On January 11, John Leo, editor of “Minding the Campus,” interviewed social psychologist Jonathan Haidt, one of the editors of the five-month-old site, “Heterodox Academy,” and perhaps the most prominent academic pushing hard for more intellectual diversity on our campuses. Haidt, 52, who specializes in the psychology of morality and the moral emotions, is Professor … Continue reading A Conversation with Jonathan Haidt

America’s ‘Soft Civil War’ Is Here

By Fred Siegel Twenty-five years ago, Arthur M. Schlesinger, Jr.—premier historian of twentieth-century American liberalism, highbrow courtier to the Kennedys, and grey eminence for the Kennedy’s would-be successors—published The Disuniting of America: Reflections on a Multicultural Society. The Schlesinger of the 1950s idolized Adlai Stevenson, whose professorial demeanor endeared him to academia. Academic expertise was, as … Continue reading America’s ‘Soft Civil War’ Is Here

The Pressure of Group Thought

Academic “consensus” is in the news. Stetson University professor of psychology Christopher Ferguson, writing in the Chronicle of Higher Education,recently gave a run-down on how the American Psychological Association supposedly compromised itself by manipulating a task force into endorsing harsh interrogations of prisoners.  Ferguson says the APA “crafted a corrupted ‘consensus’ by excluding those who … Continue reading The Pressure of Group Thought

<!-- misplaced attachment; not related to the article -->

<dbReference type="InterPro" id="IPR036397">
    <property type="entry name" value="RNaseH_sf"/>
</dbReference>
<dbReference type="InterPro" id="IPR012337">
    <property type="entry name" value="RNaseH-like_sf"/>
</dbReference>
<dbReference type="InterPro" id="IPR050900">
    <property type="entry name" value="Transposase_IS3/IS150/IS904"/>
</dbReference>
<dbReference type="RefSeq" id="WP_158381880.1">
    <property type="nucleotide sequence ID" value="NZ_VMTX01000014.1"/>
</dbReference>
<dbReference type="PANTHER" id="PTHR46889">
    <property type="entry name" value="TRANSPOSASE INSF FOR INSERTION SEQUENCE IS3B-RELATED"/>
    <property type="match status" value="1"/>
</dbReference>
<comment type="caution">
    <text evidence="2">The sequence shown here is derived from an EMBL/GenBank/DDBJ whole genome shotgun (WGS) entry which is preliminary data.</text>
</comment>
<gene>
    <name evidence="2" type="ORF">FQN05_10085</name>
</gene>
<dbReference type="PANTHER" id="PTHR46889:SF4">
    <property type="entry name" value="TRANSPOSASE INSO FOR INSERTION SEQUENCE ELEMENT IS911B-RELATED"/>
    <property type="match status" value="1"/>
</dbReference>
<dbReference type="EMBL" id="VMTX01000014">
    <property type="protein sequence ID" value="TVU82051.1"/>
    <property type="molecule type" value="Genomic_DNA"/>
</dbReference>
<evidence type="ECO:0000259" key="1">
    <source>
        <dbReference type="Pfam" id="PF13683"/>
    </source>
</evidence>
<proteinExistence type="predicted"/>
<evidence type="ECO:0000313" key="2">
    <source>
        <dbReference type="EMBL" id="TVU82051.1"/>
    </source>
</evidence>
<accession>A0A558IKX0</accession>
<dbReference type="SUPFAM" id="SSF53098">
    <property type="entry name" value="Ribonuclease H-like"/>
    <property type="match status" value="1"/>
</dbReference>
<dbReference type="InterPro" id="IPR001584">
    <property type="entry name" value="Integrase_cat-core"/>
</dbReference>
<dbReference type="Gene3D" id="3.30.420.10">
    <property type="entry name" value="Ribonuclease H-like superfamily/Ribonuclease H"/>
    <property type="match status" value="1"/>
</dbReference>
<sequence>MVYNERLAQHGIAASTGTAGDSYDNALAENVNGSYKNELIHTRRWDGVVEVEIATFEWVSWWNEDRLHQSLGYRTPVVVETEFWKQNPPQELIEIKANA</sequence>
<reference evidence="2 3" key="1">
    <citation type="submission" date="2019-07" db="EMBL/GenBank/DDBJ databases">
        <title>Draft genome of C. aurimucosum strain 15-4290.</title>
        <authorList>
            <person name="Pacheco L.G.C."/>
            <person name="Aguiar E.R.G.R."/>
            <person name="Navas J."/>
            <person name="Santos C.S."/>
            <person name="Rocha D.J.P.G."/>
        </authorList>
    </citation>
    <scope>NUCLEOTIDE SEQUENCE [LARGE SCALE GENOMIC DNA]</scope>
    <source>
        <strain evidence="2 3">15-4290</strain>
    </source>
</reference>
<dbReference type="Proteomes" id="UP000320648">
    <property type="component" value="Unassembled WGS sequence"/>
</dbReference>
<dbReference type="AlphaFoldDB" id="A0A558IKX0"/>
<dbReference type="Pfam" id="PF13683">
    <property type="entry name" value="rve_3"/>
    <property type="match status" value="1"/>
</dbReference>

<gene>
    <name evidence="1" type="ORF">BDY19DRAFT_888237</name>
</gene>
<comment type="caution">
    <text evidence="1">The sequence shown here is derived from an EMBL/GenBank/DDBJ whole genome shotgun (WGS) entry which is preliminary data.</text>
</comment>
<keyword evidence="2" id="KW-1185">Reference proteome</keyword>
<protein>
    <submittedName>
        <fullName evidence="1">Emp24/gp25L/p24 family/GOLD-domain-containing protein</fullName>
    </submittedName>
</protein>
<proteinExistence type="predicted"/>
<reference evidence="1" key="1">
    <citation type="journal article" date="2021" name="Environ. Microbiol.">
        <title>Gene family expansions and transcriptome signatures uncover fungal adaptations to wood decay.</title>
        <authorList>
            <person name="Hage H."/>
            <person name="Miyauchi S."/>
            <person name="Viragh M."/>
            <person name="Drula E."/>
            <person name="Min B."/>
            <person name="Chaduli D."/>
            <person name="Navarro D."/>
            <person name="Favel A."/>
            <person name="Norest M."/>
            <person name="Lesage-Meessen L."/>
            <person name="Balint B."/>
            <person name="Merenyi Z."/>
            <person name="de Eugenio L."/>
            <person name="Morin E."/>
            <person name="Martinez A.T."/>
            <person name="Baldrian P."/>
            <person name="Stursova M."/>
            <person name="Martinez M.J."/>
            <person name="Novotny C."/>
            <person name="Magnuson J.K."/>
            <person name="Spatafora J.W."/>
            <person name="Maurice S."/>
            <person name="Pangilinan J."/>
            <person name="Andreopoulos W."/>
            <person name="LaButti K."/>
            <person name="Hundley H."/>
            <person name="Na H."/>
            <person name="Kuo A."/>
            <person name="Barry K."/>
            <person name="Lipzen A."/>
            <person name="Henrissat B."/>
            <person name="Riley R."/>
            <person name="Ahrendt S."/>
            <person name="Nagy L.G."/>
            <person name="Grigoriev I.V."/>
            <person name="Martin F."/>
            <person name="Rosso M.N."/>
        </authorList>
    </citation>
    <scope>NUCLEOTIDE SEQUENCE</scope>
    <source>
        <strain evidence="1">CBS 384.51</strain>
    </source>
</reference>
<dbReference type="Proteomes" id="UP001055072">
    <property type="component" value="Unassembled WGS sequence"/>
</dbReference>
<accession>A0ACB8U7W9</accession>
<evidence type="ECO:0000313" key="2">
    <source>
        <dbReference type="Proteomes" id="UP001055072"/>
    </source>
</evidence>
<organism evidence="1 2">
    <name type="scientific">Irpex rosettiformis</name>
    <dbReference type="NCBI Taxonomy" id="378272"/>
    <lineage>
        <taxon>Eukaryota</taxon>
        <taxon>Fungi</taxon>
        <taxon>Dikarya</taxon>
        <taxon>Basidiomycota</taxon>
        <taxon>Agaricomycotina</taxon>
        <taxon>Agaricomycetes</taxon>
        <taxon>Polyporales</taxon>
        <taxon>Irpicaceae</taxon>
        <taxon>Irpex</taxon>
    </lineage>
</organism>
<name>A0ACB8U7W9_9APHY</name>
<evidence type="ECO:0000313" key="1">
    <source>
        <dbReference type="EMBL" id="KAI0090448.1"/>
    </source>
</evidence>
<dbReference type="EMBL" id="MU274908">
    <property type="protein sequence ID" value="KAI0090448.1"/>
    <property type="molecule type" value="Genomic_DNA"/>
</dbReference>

CAMILLE PAGLIA IS UNHAPPY WITH OUR COLLEGES

Reason has released a March, 2015 Nick Gillespie interview with cultural critic Camille Paglia, who as usual has many lively opinions. Here are a few: journalism today (bad), Hillary (a disaster), the ideal first female president (Dianne Feinstein), what kids learn in high school (don’t bully), college now (summer camp, Club Med), what campus leftists should … Continue reading CAMILLE PAGLIA IS UNHAPPY WITH OUR COLLEGES

COLLEGE SHOULDN’T BE JOB TRAINING, BUT…

Like many commentators and candidates, Fareed Zakaria, the eloquent host of CNN’s GPS, has turned out a new book on higher education. In Defense of a Liberal Education laments that today’s students are pressured into thinking of college as a time to prepare for the global marketplace, discouraged from dreaming big, and told to acquire … Continue reading COLLEGE SHOULDN’T BE JOB TRAINING, BUT…

The University of Michigan Vindicates Chris Rock

One of the most revealing statements of 2014 was made by comedian Chris Rock, who told interviewer Frank Rich that he no longer appears on college campuses because “everything offends students these days.” (Read about that here.) In case you think Rock was exaggerating, a recent incident at the University of Michigan shows how correct … Continue reading The University of Michigan Vindicates Chris Rock

Jackie’s Story and UVA’s Stalinist Rules